by Dr. Tom Askew
Race to the Top, a federal program set up as a competition among the states to receive education grants, has required since 2010 that states adopt the Common Core State Standards Initiative (CCSSI) in order to compete for the funds. Since virtually every state is now vying for these monies, there is concern that the CCSSI will become a mandated national curriculum, even for religious schools and homeschoolers included.
Spokespersons such as Maureen Van Den Berg of the American Association of Christian Schools and William Estrada of the Home School Legal Defense Association are concerned that should the CCSSI be implemented in all states, it will supplant local autonomy in school curriculum for both the public and private sectors.
What do the standards say?
For those who do not enjoy reading voluminous and dry government tomes, here is a quick sample CCSSI requirement. A fourth grader should be able to:
“Explain major differences between poems, drama and prose, and refer to the structural elements of poems (e.g., verse, rhythm, meter) and drama (e.g., casts of characters, settings, descriptions, dialogue, stage directions) when writing or speaking about a text.”
Notice that the standard does not specify a particular poem or drama, and it does imply that only one interpretation of the literature is acceptable. On first inspection these (literally) thousands of standards seem generally skill-based – dull but benign. Yet a better feel for CCSSI comes from looking not at a single requirement, but at the published philosophy inspiring the standards. A properly educated student should:
At first glance, these may still sound relatively harmless, but there are some implications educational consumers should notice. Many Americans still think of school as a place where empty brains get stuffed with facts, but that is only alluded to in the “strong content knowledge” statement. The others are more subjective. By what standard will students be taught to critique? What constitutes acceptable evidence? Where is the logic implicit in this decision-making actually being taught? Are the teachers themselves being held responsible for being logical? Will students only be taught to “understand” other cultures, or will they implicitly be led to believe that American culture is inferior?
What about state standards?
While CCSSI requirements are thus far being kept broad and open to a variety of implementations, many states have adopted state standards which are much more specific and cause concern to some citizens. In Arizona, while no attempt has been made to cause private schools and homeschoolers to conform to the standards, public schools are regularly evaluated on utilization of the standards in the schools.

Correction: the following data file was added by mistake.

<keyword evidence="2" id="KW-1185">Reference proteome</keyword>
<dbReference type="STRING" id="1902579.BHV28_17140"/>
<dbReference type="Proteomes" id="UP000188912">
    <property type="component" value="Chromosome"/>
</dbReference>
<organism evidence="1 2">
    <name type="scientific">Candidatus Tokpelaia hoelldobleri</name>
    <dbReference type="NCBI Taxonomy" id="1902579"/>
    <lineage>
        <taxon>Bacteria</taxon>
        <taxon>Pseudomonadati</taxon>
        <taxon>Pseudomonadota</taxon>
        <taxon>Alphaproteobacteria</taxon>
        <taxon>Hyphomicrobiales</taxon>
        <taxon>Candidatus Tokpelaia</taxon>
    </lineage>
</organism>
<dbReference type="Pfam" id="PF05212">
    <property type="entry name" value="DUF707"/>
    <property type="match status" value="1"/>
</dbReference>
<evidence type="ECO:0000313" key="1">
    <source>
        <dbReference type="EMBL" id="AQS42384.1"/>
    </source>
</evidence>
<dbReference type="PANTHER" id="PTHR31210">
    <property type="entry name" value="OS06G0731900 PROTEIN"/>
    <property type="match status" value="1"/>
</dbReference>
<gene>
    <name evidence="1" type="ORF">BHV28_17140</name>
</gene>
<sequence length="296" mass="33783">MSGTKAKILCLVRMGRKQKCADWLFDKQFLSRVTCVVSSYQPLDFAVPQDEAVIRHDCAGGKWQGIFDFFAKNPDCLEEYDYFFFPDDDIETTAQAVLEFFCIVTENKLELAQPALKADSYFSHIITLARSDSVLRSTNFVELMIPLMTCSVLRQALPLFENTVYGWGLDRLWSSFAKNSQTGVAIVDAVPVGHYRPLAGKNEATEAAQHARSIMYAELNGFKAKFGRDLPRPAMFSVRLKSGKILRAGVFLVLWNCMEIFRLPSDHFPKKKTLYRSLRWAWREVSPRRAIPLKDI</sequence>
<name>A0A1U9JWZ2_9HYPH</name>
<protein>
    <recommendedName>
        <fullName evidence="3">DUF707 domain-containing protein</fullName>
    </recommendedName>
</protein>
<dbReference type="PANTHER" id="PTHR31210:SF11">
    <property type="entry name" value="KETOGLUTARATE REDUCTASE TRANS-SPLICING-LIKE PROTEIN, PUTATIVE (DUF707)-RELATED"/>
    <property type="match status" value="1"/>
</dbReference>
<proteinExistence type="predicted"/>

What might be of concern in the Arizona standards? In the economics section of the social studies standard, for example, there are statements that could easily promote class envy and government dependency (“Explain how the unequal distribution of income affects public policy and standards of living”) and advocate government oversight of health, education and job training as an “investment.”
The Bible teaches protection of private property, not redistribution (Exodus 20:15, 17; and many passages about stealing). The Bible also teaches that human nature is sinful (Jeremiah 17:9), a premise which those who put faith in government to regulate every aspect of private life are prone to overlook.
An even more serious problem in the world history section of the Arizona standards is the complete omission of the existence of the Hebrew people as a significant contributor to world culture. If taught by these standards alone, an Arizona student might attribute the collective wisdom of America’s heritage to Qin Shi of China (Confucius) or the Sumerian Law of Hammurabi, while knowing nothing of the Ten Commandments or Moses the Lawgiver.
Pray for religious freedom
Pray that parents will free to be the decision-makers for their children’s education. Intercede that education based on the revealed knowledge of the Holy Scriptures will continue to be available and accessible. Ask God that educational decisions in the United States will be made on the basis of what is right and good and true – not on the basis of what is easily obtainable and well-funded.
Dr. Tom Askew has been an educator in both public and private schools for 37 years, in Hong Kong, Germany, Georgia, and Arizona. He is currently doing educational consulting and instruction for Christian schools in Arizona.